Buster Keaton was a great film-maker, as pretty much everyone acknowledges, and Sherlock Jr. is another one of his great films. According to everyone who had seen it before I did. Yet, ten minutes into Sherlock Jr. I started to wonder why I wasn't loving it. It was good, but not great. Thankfully, within moments I was changing my mind. Those initial ten minutes were required to establish the characters and plot. After that, it was nothing but inventive brilliance for the remaining half hour.
The plot involves Keaton as a projectionist who is also studying how to be a detective. He's in love with a girl (Kathryn McGuire), but the girl has also caught the attention of a slick, villainous sort (Ward Crane). When a watch is stolen from the girl's father (Joe Keaton) and the ticket for its sale found on our hero, who has popped round to deliver chocolates and a proposal, he is told to leave and never return. He heads back to his job, and once the film begins he quickly dozes off. Which is when he becomes Sherlock Jr. and begins an adventure that starts with him entering the cinema screen and ends with a fantastic chase sequence.
Simple, yet brilliant. That's what Sherlock Jr. is. The story, created by Jean Havez, Joe Mitchell and Clyde Bruckman, is an excuse for numerous flights of fancy, but they're so perfectly executed that everything happening onscreen remains almost as fresh and impressive as it did almost 90 years ago.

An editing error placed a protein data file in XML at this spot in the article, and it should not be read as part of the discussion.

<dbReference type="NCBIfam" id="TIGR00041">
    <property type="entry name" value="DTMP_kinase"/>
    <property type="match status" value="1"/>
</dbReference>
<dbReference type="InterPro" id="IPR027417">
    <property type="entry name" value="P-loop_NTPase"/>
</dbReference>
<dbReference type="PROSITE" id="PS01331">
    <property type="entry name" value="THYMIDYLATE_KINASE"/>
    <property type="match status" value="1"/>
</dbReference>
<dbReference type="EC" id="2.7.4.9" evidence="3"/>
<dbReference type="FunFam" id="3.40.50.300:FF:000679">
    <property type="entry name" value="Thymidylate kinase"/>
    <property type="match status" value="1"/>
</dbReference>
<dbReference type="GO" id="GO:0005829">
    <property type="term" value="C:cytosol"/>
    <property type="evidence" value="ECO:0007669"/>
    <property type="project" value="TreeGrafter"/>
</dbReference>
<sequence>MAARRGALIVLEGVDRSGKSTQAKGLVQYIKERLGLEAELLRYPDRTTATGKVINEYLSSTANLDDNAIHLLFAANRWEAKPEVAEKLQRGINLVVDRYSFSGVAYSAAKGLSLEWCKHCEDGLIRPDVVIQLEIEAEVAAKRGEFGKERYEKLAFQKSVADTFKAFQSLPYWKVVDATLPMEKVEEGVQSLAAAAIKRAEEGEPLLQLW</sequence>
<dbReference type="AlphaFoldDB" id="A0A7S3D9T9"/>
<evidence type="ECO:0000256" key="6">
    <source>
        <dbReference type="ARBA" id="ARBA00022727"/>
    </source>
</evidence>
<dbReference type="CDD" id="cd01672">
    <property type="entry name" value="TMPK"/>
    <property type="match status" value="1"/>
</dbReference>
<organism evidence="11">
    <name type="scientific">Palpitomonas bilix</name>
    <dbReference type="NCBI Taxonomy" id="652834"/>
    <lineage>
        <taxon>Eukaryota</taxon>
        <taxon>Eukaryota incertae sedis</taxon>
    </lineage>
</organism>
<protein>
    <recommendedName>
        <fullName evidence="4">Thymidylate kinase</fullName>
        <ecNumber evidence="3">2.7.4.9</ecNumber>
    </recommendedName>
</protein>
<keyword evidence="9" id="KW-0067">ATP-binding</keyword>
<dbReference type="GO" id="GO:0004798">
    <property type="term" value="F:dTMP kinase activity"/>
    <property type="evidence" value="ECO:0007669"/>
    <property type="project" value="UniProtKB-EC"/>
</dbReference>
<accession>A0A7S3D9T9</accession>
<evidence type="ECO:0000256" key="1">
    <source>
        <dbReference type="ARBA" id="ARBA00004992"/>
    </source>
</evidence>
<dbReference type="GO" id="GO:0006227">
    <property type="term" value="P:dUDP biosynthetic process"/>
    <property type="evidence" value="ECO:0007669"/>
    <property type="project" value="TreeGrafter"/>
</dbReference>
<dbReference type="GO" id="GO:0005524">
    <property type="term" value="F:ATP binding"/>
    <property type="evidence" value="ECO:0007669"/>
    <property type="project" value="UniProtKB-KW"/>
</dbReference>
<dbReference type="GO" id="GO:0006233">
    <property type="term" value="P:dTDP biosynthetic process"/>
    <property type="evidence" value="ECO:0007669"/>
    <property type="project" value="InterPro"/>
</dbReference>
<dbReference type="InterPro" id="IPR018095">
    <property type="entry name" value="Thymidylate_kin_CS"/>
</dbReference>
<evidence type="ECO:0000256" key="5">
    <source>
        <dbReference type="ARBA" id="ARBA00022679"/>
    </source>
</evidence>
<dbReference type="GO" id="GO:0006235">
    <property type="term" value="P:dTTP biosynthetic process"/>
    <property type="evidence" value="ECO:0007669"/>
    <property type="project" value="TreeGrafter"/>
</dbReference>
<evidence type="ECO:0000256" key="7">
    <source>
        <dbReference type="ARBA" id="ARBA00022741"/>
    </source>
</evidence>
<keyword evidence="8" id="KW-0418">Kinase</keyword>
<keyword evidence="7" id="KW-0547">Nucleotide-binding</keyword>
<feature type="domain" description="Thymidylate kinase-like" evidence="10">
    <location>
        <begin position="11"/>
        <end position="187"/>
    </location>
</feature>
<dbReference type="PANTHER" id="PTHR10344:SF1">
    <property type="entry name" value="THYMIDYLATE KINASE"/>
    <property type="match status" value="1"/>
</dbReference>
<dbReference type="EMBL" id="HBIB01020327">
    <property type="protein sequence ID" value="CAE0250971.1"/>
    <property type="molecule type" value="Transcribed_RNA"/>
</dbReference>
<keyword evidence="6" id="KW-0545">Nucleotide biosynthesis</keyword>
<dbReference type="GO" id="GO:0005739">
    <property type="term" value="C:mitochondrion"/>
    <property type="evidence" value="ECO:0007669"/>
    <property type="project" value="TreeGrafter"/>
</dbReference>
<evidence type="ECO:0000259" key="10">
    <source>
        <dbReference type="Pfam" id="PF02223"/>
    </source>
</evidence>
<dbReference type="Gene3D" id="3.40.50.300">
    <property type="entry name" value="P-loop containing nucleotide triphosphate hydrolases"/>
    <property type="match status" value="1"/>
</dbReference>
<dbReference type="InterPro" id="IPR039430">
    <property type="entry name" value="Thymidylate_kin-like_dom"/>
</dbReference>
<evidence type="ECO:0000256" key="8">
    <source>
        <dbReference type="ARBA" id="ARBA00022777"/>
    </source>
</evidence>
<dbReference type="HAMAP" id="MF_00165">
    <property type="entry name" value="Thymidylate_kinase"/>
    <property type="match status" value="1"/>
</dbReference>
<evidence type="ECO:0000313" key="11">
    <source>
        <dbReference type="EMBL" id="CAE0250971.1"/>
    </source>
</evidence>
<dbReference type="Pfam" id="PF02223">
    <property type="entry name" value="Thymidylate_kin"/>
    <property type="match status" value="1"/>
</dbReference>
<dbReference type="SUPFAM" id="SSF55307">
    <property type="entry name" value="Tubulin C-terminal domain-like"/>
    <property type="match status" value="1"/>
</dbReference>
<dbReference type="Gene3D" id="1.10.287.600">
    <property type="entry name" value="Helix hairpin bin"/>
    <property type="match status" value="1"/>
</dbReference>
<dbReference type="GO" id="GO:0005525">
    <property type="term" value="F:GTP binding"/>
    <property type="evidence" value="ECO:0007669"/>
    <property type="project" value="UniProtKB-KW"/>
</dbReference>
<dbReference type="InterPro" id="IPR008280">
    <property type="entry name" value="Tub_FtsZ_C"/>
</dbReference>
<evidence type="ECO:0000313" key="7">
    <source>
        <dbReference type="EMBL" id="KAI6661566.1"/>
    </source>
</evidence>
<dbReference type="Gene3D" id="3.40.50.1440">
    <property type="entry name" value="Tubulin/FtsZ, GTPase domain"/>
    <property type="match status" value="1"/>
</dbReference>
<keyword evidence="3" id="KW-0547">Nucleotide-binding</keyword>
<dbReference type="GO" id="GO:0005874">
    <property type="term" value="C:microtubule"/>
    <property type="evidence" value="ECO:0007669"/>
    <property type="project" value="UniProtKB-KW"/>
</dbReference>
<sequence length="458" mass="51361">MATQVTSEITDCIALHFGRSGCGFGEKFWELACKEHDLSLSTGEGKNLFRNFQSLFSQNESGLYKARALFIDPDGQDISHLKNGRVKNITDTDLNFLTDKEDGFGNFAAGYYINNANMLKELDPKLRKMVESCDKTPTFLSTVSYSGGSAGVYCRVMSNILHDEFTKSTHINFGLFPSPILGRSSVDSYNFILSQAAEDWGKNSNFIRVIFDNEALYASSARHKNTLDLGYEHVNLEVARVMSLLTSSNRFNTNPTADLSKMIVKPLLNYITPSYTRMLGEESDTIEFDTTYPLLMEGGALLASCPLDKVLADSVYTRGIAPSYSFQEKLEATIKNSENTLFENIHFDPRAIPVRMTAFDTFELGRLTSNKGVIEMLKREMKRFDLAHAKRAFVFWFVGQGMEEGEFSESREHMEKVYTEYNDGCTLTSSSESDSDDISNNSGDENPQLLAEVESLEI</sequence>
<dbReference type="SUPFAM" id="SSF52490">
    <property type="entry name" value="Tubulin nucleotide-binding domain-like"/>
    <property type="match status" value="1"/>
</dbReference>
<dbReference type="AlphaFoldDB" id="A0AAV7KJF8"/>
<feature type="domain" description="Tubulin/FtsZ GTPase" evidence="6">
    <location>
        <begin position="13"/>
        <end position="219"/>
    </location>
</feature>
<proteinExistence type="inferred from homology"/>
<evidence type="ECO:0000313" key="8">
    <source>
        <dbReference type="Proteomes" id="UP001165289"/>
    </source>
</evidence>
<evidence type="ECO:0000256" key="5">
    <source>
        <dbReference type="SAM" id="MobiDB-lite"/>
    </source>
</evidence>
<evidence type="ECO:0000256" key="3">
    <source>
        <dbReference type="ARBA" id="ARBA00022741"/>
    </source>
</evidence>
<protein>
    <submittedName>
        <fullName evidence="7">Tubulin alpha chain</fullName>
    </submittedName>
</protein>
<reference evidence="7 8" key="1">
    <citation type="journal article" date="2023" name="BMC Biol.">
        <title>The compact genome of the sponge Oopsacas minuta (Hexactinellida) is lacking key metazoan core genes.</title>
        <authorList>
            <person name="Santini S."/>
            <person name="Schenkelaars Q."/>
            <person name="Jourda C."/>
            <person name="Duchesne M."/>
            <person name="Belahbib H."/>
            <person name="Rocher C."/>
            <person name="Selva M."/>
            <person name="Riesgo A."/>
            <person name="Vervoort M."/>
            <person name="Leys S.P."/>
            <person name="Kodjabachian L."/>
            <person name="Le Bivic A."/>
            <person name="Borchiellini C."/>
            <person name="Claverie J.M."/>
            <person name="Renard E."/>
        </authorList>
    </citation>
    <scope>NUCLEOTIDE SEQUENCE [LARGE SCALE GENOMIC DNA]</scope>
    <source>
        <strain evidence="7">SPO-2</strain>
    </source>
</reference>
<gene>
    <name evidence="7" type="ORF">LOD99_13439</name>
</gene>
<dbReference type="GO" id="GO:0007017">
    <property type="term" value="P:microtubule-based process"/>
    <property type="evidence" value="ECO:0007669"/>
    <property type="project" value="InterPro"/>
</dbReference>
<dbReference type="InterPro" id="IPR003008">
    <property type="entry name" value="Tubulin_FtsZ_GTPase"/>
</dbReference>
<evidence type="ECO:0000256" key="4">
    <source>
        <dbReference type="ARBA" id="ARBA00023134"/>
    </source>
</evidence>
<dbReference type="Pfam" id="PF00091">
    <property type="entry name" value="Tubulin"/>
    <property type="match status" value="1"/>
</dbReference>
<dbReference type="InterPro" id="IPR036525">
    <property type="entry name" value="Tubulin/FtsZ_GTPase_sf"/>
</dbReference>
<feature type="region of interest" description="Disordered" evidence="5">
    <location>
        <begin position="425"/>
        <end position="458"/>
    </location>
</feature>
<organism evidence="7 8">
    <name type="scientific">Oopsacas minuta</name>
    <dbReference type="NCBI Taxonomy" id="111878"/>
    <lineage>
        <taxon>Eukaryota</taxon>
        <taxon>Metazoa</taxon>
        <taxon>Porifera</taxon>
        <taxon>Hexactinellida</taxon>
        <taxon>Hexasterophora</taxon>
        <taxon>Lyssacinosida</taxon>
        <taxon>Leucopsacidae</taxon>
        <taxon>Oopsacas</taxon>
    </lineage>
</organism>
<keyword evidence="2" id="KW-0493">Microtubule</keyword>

Mixing the stunts and pratfalls that Keaton is so famous for with the technical expertise and bag of cinematic tricks . . . . . . . . . . that Keaton is so famous for, this is a delight for fans of comedy and also a delight for fans of film itself. So fans of comedy films will be in their element.
Highlights include that perfectly edited sequence in which Keaton is first getting used to life in the projected movie, and an absolutely wonderful game of pool that features one rigged ball ready to explode, but it's all a sheer delight once that first section sets everything up and segues into the fantasy that makes up most of the movie.